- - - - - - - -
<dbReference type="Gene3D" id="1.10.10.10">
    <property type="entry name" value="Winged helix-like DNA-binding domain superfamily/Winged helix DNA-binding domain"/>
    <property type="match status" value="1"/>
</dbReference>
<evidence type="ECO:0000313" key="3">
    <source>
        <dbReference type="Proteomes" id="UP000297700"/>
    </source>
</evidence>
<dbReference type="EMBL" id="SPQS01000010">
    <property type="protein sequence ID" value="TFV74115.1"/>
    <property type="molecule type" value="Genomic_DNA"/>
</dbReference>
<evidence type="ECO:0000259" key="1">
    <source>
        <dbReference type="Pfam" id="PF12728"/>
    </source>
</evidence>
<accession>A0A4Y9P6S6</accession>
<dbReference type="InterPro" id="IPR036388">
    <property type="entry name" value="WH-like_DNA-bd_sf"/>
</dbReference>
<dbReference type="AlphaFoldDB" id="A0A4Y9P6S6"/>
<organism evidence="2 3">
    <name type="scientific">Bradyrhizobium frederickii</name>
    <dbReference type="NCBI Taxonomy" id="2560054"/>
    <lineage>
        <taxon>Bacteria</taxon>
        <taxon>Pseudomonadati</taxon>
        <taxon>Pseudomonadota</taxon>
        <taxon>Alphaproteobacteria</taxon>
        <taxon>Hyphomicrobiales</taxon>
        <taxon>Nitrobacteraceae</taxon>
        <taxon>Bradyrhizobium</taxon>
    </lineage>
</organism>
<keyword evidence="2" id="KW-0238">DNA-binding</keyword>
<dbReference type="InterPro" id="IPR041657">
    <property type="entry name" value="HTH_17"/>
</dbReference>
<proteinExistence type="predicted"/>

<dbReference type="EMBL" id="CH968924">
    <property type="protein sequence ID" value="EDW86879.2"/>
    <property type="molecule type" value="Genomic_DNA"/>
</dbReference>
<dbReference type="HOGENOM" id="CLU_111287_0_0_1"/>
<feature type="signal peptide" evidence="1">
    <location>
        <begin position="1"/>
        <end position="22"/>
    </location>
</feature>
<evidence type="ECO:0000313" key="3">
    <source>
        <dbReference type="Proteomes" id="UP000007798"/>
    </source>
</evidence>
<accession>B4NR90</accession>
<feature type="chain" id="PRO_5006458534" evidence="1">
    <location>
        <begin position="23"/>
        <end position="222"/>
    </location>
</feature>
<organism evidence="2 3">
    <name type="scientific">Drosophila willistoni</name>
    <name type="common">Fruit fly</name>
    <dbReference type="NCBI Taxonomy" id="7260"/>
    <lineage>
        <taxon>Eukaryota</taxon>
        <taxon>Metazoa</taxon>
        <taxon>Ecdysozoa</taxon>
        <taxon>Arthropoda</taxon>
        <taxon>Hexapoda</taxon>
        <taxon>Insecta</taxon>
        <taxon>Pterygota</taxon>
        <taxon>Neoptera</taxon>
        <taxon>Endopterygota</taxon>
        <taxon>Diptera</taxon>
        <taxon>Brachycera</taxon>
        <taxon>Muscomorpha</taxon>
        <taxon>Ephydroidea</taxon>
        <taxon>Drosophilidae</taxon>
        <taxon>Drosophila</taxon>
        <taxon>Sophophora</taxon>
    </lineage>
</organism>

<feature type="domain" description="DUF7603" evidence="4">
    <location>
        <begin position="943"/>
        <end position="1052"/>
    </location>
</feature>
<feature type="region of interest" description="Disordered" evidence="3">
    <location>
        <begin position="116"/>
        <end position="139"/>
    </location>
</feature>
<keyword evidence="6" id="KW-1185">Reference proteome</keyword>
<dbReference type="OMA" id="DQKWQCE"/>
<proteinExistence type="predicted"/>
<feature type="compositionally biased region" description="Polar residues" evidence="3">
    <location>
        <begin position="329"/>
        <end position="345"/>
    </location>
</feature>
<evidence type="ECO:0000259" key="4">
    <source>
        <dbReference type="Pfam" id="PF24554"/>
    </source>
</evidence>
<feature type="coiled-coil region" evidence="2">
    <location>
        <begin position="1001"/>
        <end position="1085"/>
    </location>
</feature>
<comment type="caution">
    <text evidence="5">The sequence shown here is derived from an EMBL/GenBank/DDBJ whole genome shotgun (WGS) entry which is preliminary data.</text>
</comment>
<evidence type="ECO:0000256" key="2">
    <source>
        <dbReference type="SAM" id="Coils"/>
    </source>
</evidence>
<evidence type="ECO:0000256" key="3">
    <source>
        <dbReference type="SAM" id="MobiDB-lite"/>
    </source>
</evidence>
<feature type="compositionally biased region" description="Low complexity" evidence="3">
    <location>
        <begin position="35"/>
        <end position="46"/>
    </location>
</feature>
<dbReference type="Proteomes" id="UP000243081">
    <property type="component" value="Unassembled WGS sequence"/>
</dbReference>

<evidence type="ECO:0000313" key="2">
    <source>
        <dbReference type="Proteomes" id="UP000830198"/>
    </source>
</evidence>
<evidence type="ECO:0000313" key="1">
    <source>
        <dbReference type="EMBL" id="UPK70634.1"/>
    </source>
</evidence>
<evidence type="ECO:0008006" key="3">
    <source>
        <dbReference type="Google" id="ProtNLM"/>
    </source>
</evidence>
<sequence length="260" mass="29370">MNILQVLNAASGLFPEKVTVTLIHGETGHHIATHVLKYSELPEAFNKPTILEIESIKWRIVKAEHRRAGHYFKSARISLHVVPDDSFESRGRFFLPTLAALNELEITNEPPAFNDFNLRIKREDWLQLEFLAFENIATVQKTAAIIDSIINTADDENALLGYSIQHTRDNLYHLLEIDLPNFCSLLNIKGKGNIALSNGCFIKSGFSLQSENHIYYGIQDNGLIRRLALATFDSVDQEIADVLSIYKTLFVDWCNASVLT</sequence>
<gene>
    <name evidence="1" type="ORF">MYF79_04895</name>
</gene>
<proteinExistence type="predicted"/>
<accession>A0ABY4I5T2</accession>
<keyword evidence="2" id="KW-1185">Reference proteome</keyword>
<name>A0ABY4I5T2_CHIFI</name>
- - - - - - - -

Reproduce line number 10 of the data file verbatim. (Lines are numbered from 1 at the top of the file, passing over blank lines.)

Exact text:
<dbReference type="EMBL" id="SPQS01000010">